ii) Biotech and Pharma companies looking for novel strategies to promote stem cell mediated repair in the CNS. Our work could both help develop models for the validation and screening of potential therapies, and also provide new targets for drug development. There are currently no regenerative therapies in the clinic, and knowledge such as that to be gained from our study will be essential if these treatments are to be developed. As degenerative diseases of the CNS cause enormous societal costs - MS alone costs the EU 9 billion Euros annually - the potential impact of these treatments is large.


10 25 50
Description Role of extracellular matrix in neural development
Exploitation Route By using matrix to drive neuron formation in vitro for the generation of cells for drug screening. We have now confirmed this using a custom ECM array, showing that we can enhance the generation of human dopaminergic nerons from ES cells by a combination of three matricellular proteins, and this is being prepared for publication
Sectors Pharmaceuticals and Medical Biotechnology

Description BIRAX
Geographic Reach Europe 
Policy Influence Type Membership of a guideline committee
Description Bristol review
Geographic Reach National 
Policy Influence Type Participation in a advisory committee
Description post doc fellowship
Amount € 70,000 (EUR)
Organisation German Research Foundation 
Sector Charity/Non Profit
Country Germany
Start 09/2017 
End 10/2019
Description BIRAX grant 
Organisation Hebrew University of Jerusalem
Country Israel 
Sector Academic/University 
PI Contribution expertise in stem cell biology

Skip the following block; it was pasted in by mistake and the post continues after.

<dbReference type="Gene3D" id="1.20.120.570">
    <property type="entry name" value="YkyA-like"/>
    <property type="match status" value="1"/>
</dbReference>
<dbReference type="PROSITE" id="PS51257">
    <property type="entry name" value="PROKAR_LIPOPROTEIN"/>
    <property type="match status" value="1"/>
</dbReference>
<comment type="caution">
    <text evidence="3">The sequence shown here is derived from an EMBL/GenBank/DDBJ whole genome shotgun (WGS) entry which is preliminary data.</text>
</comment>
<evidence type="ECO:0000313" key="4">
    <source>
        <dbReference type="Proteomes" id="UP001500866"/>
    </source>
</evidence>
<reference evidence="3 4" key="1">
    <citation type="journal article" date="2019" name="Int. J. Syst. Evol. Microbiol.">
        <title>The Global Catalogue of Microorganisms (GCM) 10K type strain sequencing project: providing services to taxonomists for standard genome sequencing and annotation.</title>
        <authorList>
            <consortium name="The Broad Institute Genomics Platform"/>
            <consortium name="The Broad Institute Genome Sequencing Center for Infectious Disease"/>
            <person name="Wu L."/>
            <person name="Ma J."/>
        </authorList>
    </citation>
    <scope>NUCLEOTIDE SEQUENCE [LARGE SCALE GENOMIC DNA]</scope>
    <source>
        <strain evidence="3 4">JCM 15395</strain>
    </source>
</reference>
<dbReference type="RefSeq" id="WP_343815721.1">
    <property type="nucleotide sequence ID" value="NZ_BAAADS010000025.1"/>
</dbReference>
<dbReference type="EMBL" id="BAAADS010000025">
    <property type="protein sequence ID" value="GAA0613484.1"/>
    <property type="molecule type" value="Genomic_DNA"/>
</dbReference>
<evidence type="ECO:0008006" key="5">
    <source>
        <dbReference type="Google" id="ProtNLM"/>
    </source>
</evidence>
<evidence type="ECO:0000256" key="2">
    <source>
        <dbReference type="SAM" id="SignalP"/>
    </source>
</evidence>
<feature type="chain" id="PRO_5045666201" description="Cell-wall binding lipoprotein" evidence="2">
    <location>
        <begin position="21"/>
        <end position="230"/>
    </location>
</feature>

Collaborator Contribution expertise in vascular biology
Impact Grant from BIRAX
Start Year 2013
Description CffC/Karolinska 
Organisation Karolinska Institute
Country Sweden 
Sector Academic/University 
PI Contribution Expertise in neural stem cell biology and extracellular matrix
Collaborator Contribution Generation of RNAseq datasets
Impact List of ECM genes expressed in develiping CNS
Start Year 2015
Description Disc1 
Organisation University of Edinburgh
Department School of Molecular Medicine Edinburgh
Country United Kingdom 
Sector Academic/University 
PI Contribution Expertise in neurogenesis
Collaborator Contribution Expertise in schizophrenia
Impact Paper
Start Year 2010
Description yale 
Organisation Yale University
Department School of Medicine
Country United States 
Sector Academic/University 
PI Contribution Expertise in stem cell biology and extracellular matrix
Collaborator Contribution expertise in vascular biology and stroke models
Impact Grant from NIH
Start Year 2014
Description Cheltenham Science festival 
Form Of Engagement Activity A talk or presentation
Part Of Official Scheme? Yes
Geographic Reach Regional
Primary Audience Public/other audiences
Results and Impact Questions afterwards

Year(s) Of Engagement Activity 2014